In order to reduce the above-mentioned below-knee amputees' difficulty, there has been developed improved prosthetic feet that allow the below-knee amputees to walk naturally and with low energy consumption.

FIG. 1 is a schematic diagram showing a conventional energy storage type prosthetic foot.

The conventional prosthetic foot shown in FIG. 1 is disclosed by Korean Pat. No. 0155591 entitled “energy storage type prosthetic foot pylon”.

Referring to the drawings of the Patent, the conventional prosthetic foot pylon comprises a first pylon member 18, a second pylon member 20, one or more plate springs 22 combined with the first and second pylon members 18 and 20 for controlling the axial and rotational movements of the first and second pylon members 18 and 20, and a foot member 14 fixed to the second pylon member 20.

The conventional prosthetic foot pylon is characterized in that each plate spring 22 is combined with the first and second pylon members 18 and 20. Consequently, forces applied to the pylon members 18 and 20 are stored in the plate spring 22 as elastic energy, and upon the removal of the forces, the energy stored in the plate spring 22 is released to generate a thrust.

U.S. Pat. Nos. 5,181,932, 5,486,209 and 5,593,457 entitled “foot prosthetic having auxiliary ankle construction” and U.S. Pat. No. 5,037,444 entitled “prosthetic foot” disclose typical prosthetic feet and employ keels having plate spring structures.

U.S. Pat. No. 5,158,570 entitled “foot prosthesis having auxiliary ankle construction” and U.S. Pat. No. 5,258,038 entitled “prosthetic foot with ankle joint and toe member” disclose prosthetic feet in each of which a forefoot member, an ankle member and a heel member formed of thermoplastic material or composite material are connected to one another through joints. These are multi-piece prosthetic feet in which pivotable movement is performed while being resisted by elastomeric pads.

U.S. Pat. No. 5,219,365 entitled “prosthetic foot” discloses a prosthetic foot in which a forefoot member, an ankle member and a heel member are fabricated to be a single integrated keel and are formed of hardened acetal copolymers. A vertical through hole is formed in the keel and serves to connect the keel with leg assemblies. The arched configuration of the prosthetic foot increases the strength and dynamic characteristics of the foot.

U.S. Pat. No. 5,443,527 entitled “prosthetic foot and three-way ankle joint” and U.S. Pat. No. 5,695,526 entitled “one-piece mechanically differentiated prosthetic foot and associated ankle joint with syme modification” disclose prosthetic feet each of which includes an integrated instep and sole portion and is provided with joints to provide for three-axis rotation, dorsiflexion and planarflexion.

U.S. Pat. No. 5,443,528 entitled “coil spring prosthetic foot”, U.S. Pat. No. 5,695,527 entitled “coil prosthetic foot”, U.S. Pat. No. 5,653,767 entitled “prosthetic foot” and U.S. Pat. No. 5,571,213 entitled “prosthetic foot” disclose prosthetic feet that are fabricated of continuous springs. Each prosthetic foot comprises a foot center coil section, a heel extension section and a forefoot extension section that are formed of epoxy-like polymer associated with graphite fiber, a mixture of graphite fiber and glass fiber, Kevlar, spectra or one of other fiber materials. The prosthetic foot allows lateral medial torsional movement. The heel extension section integrated with the forefoot extension section is utilized, so that the prosthetic foot is designed to transmit energy from a heel to a forefoot effectively.

U.S. Pat. No. 5,258,039 entitled “energy storing composite prosthetic foot” discloses a keel that is λ-shaped, χ-shaped and σ-shaped. The keel is formed of resin impregnated carbon woven fabric composite material.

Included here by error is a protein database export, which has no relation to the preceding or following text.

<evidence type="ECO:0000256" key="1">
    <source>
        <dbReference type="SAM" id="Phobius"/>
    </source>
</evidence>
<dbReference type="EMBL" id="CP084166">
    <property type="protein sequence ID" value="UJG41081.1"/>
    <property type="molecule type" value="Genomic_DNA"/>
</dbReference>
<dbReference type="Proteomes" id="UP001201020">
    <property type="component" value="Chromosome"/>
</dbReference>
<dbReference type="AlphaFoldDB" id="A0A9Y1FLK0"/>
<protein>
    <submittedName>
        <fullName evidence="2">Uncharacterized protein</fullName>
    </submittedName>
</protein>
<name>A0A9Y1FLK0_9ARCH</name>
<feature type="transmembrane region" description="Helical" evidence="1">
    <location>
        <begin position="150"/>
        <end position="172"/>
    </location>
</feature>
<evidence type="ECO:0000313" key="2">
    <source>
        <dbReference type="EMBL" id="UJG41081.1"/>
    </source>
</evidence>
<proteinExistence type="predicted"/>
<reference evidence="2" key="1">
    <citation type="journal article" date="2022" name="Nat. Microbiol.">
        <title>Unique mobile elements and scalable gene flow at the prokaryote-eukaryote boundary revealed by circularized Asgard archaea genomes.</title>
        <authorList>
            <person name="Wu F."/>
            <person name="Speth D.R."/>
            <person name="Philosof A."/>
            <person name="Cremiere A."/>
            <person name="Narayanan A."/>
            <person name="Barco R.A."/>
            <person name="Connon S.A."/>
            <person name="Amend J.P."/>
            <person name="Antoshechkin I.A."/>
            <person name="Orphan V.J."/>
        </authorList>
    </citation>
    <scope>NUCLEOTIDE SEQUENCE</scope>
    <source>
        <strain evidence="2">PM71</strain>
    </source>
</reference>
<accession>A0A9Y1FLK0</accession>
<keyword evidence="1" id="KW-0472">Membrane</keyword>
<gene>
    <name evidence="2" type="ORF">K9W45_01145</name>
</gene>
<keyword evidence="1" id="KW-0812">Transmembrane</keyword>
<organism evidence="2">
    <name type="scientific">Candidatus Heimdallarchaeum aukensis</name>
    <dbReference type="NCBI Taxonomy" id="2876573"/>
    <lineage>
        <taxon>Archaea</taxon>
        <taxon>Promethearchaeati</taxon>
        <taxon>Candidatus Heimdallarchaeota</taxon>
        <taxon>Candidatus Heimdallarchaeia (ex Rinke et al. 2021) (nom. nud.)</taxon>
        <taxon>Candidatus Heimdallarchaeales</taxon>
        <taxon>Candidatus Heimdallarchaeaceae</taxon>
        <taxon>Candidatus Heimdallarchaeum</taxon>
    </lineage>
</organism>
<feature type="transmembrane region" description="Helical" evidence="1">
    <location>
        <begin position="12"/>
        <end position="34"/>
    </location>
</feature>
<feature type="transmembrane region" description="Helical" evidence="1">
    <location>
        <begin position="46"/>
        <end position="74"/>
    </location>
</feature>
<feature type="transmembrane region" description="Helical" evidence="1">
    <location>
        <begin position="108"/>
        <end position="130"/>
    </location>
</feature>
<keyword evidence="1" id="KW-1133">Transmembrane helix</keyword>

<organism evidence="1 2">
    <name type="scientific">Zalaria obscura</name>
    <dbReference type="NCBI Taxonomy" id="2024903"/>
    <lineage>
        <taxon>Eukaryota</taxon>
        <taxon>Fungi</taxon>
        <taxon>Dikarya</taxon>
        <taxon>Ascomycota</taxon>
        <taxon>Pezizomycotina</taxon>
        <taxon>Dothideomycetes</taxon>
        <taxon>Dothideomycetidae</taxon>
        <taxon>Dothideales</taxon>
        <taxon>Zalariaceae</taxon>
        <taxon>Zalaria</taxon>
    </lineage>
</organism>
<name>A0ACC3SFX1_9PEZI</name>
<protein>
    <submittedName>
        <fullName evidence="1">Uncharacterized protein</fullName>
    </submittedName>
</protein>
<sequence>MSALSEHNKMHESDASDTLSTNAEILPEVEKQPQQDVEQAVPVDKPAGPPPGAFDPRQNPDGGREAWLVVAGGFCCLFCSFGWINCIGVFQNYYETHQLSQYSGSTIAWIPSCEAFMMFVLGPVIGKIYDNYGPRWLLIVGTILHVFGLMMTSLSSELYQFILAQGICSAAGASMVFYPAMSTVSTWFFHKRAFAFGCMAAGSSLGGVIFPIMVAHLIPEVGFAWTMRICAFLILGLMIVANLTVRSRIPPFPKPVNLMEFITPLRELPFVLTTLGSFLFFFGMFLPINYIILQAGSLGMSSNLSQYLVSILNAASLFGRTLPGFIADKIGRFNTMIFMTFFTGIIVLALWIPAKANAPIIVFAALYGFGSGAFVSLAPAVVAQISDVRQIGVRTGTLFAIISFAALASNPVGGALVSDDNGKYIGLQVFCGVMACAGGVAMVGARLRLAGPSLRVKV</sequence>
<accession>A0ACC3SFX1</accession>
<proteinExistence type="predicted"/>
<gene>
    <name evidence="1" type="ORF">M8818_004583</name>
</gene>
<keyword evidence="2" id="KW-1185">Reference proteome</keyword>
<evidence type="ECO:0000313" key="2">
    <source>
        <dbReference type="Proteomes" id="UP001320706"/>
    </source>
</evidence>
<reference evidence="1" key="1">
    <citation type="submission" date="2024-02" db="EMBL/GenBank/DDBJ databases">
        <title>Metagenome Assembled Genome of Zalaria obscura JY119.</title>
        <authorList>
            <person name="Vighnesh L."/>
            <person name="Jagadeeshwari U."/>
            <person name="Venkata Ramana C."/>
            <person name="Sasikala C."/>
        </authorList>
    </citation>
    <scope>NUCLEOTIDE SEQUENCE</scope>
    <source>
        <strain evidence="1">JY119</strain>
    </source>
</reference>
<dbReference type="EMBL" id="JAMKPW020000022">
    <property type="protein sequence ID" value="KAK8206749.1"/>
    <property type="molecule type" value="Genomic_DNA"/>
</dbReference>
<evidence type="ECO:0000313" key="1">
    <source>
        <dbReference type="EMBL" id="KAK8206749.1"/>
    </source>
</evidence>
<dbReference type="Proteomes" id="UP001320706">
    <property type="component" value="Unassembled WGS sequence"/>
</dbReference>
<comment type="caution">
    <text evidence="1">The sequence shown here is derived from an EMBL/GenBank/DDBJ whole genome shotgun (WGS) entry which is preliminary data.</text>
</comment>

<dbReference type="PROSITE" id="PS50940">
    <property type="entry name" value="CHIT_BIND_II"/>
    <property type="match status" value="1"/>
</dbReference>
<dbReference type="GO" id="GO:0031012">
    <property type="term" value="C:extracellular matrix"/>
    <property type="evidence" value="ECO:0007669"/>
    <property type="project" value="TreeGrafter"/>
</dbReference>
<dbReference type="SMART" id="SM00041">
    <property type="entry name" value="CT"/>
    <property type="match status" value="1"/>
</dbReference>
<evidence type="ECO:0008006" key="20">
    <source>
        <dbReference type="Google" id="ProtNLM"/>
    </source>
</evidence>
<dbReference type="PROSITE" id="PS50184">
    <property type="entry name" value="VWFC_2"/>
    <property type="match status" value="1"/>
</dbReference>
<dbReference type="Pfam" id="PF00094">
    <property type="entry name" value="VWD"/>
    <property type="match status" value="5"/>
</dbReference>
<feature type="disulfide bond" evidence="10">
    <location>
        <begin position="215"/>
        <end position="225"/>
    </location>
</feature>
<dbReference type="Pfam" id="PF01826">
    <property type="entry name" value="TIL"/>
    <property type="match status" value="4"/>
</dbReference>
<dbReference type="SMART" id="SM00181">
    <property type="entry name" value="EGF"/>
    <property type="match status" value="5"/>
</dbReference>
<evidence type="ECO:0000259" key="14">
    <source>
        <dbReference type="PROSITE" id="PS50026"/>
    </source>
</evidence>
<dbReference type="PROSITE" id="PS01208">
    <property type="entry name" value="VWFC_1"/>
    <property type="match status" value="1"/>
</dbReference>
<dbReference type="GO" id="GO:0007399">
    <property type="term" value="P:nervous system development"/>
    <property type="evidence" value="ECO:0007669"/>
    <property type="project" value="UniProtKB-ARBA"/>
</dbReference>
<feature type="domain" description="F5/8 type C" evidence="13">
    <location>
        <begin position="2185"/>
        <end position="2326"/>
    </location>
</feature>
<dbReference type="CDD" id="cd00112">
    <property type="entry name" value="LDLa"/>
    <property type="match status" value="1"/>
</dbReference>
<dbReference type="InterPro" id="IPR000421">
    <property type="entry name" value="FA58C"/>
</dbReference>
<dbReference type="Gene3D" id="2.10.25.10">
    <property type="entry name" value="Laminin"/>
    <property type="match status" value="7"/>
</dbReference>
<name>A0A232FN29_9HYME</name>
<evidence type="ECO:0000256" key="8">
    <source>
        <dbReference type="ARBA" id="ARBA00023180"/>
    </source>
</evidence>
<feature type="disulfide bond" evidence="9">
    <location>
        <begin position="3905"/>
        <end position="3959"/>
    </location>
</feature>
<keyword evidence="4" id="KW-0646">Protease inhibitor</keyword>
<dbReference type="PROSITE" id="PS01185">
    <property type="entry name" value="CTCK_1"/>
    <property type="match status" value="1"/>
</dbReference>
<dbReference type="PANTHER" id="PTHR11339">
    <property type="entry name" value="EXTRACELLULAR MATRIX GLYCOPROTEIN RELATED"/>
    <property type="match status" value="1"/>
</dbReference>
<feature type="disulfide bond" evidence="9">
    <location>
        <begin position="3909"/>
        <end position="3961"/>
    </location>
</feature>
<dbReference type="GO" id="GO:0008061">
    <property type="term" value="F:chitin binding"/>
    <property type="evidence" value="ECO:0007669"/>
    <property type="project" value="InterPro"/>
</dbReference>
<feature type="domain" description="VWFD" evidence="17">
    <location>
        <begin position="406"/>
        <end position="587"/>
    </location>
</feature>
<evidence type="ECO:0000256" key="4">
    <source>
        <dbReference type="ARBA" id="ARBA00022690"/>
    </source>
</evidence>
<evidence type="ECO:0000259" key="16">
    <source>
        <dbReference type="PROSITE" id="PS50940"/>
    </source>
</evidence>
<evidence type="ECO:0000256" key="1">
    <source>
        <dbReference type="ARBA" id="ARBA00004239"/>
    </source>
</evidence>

U.S. Pat. No. 5,509,937 entitled “prosthetic foot with enhanced heel control” and U.S. Pat. No. 5,116,385 entitled “medio-lateral control enhancing, cantilever-spring type prosthetic foot” disclose prosthetic feet each of which comprises a main forefoot leg, a rear leg and an intermediate leg connecting the forefoot leg with the rear leg and is S-shaped. In the prosthetic feet, cantilever spring members absorb energy from the heel portions when the heels are brought into contact with the ground. The prosthetic feet provide medio-lateral control and release energy during a toe-off stage.

As described above, a variety of prosthetic feet have been developed throughout the world. These prosthetic feet employ various-shaped keels, respectively.

However, some of the prosthetic feet include both leg portions and foot portions, so that pylons cannot be attached to the prosthetic feet and the prosthetic feet have complicated structures due to a large number of parts.

Additionally, the prosthetic feet have narrow allowable ranges of variation that cannot allow the prosthetic feet to be designed to correspond to individual amputee's physical conditions.

Accordingly, it is desired to develop a prosthetic foot that has adjustable design factors for amputee's individual physical conditions and is capable of being easily fabricated.

SUMMARY OF THE INVENTION

Accordingly, the present invention has been made keeping in mind the above problems occurring in the prior art, and an object of the present invention is to provide a prosthetic foot, which allows a below-knee amputee to walk naturally, which reduces energy consumption in walking, and which is easily worn due to its simple structure.

In order to accomplish the above object, the present invention provides a prosthetic foot to be connected to a pylon that is utilized for the substitution of the shinbone of an amputee, comprising: an ankle portion to be secured to the pylon; a plurality of curved portions extended from one end of the ankle portion; and a sole portion extended from one end of the curved portions; wherein the ankle portion, the curved portions and the sole portion form a single integrated plate spring structure.

In accordance with one feature of the present invention, the curved portions are a first curved portion and a second curved portion, the first curved portion having a first predetermined radius of curvature and being extended from the inner end of the ankle portion, the second curved portion having a second predetermined radius of curvature and connecting the first curved portion with the sole portion.

In accordance with one feature of the present invention, the foot further comprises a planar portion, the planar portion having a first predetermined length and being interposed between the first and second curved portions.